News & Updates

Supreme Court Upholds Take-Nothing Judgment for Property Owner Based on Texas Statute Relating to Outside Contractors Supreme Court of Texas, May 8, 2015

In this case, it is claimed the plaintiffs’ decedent, Robert Henderson, worked as an insulator for insulation contractor Win-Way Industries and claimed asbestos exposure from both his work and the work of Dow Chemical Company employees installing asbestos insulation at the Dow Freeport Texas plant. Dow moved for summary judgment in the MDL pretrial court, based on Chapter 95 of the Texas Civil Practice and Remedies Code, which covers limitations on a property owner’s liability for injury, death, or property damage due to the work of an independent contractor. The court dismissed the plaintiff's claims that alleged exposure as a result of his work and the work of his co-workers, as independent contractors, but upheld the plaintiff’s claims against Dow related to the insulation work of its employees. Dow appealed, after a trial where a jury found it 30 percent liable for the decedent’s injury. The trial court overruled Dow’s objection that Chapter 95 precluded the submission of a general negligence questions, and the court rejected a jury instruction that would have required plaintiffs to establish Dow’s liability based on the Chapter 95 requirements.
The court of appeals agreed with Dow, reversed the trial court, and rendered a take-nothing judgment in favor of Dow. As held by the court: “'The plain meaning of the text of [section 95.002(2)] does not preclude [Chapter 95’s] applicability where a claim is based upon the negligent actions of the premises owner.’ The court of appeals reasoned that the claim arose from the condition or use of an improvement (the asbestos-insulated pipeline system) where Robert Henderson, as a contractor, constructed, repaired, renovated, or modified the improvement. Thus, Chapter 95 applied to the Hendersons’ claims against Dow, and the Hendersons had to establish Dow’s liability under the standards set forth in Chapter 95, which they failed to do” (citations omitted).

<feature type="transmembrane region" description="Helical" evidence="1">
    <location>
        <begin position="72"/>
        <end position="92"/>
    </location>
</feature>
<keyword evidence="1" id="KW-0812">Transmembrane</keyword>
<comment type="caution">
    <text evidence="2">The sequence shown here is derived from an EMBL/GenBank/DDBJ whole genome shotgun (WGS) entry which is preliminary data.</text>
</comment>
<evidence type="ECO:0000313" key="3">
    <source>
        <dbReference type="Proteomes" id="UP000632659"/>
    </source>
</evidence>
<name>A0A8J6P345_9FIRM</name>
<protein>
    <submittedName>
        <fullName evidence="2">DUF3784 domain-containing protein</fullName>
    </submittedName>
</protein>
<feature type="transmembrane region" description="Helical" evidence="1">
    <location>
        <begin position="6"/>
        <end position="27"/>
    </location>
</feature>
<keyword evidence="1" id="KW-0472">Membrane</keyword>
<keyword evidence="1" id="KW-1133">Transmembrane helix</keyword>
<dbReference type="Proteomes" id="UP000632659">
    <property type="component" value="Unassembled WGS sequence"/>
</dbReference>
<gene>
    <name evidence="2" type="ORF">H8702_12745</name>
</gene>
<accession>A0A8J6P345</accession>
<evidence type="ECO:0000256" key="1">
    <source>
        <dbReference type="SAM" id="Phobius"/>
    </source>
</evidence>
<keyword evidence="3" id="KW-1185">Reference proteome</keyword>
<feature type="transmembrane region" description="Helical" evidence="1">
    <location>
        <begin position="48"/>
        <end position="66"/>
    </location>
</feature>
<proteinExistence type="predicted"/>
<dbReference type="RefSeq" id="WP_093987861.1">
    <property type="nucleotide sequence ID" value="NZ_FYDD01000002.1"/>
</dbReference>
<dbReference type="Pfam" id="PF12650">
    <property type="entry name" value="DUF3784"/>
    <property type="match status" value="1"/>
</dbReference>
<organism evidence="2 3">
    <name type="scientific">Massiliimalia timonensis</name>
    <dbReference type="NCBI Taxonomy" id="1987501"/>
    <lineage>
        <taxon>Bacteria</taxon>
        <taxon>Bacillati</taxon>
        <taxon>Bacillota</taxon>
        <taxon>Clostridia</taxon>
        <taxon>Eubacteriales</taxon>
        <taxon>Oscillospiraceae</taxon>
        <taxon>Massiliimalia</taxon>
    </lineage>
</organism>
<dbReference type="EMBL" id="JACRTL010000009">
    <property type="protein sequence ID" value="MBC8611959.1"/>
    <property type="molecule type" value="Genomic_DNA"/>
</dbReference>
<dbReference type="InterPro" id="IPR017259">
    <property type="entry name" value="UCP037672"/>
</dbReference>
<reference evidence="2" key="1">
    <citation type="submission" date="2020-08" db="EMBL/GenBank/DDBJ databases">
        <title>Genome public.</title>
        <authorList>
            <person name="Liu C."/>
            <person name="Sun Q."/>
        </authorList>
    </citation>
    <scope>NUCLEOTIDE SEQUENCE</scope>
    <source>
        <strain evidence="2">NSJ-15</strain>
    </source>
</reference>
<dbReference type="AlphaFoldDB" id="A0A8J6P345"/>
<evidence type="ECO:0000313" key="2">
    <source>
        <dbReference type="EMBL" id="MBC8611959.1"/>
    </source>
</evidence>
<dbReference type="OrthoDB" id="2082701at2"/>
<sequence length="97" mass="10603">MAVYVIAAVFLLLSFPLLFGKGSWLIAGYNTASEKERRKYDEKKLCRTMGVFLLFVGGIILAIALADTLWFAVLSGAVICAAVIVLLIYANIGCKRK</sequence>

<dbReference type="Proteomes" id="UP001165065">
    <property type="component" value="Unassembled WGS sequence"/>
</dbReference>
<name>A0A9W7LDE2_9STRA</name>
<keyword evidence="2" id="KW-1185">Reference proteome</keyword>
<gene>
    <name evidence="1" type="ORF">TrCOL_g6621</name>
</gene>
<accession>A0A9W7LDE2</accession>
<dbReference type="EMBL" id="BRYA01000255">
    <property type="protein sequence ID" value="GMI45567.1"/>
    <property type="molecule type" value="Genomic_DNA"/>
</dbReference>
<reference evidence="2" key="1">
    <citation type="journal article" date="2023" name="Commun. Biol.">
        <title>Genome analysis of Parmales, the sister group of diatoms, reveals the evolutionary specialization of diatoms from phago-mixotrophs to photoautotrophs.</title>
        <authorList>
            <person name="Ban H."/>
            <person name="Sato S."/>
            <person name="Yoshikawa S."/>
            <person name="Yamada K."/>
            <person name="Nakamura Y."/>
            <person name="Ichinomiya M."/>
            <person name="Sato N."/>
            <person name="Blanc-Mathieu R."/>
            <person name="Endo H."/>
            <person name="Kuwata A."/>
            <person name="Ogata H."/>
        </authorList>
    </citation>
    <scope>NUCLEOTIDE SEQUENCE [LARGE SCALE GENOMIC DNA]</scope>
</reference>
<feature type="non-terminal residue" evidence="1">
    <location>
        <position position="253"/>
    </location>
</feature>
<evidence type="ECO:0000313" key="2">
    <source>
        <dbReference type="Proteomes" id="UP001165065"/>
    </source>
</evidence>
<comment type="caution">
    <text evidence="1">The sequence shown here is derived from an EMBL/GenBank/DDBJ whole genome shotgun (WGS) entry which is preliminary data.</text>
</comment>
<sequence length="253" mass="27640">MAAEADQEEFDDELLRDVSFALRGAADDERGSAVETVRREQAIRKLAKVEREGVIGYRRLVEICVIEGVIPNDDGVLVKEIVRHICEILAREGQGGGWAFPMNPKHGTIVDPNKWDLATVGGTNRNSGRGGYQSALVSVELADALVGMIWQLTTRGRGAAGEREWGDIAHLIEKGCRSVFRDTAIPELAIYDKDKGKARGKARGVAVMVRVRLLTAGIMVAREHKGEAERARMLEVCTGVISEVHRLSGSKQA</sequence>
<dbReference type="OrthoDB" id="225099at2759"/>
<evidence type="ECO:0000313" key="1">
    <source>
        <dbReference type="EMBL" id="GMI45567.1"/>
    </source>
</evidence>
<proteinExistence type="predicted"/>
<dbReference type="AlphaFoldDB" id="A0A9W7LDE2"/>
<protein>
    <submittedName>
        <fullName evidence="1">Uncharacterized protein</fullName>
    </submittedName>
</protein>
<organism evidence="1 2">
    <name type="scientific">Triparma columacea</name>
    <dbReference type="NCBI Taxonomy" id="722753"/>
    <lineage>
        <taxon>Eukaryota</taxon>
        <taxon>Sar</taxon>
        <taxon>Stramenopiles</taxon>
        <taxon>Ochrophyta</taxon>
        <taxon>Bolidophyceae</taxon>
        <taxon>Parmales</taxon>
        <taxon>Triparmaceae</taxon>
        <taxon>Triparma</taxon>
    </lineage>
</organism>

The plaintiff’s subsequent appeal was denied by the supreme court, as the plaintiff failed to challenge the court of appeals' conclusion that Chapter 95 applied to the specific claims as pleaded, and failed to challenge the court of appeals' conclusion that they failed to establish Dow’s liability under the chapter. In its ruling, the supreme court stated “because we agree with the court of appeals’ construction of Chapter 95, we affirm its judgment reversing the trial court's judgment and rendering a take-nothing judgment in Dow’s favor.”

Read the full decision here. 

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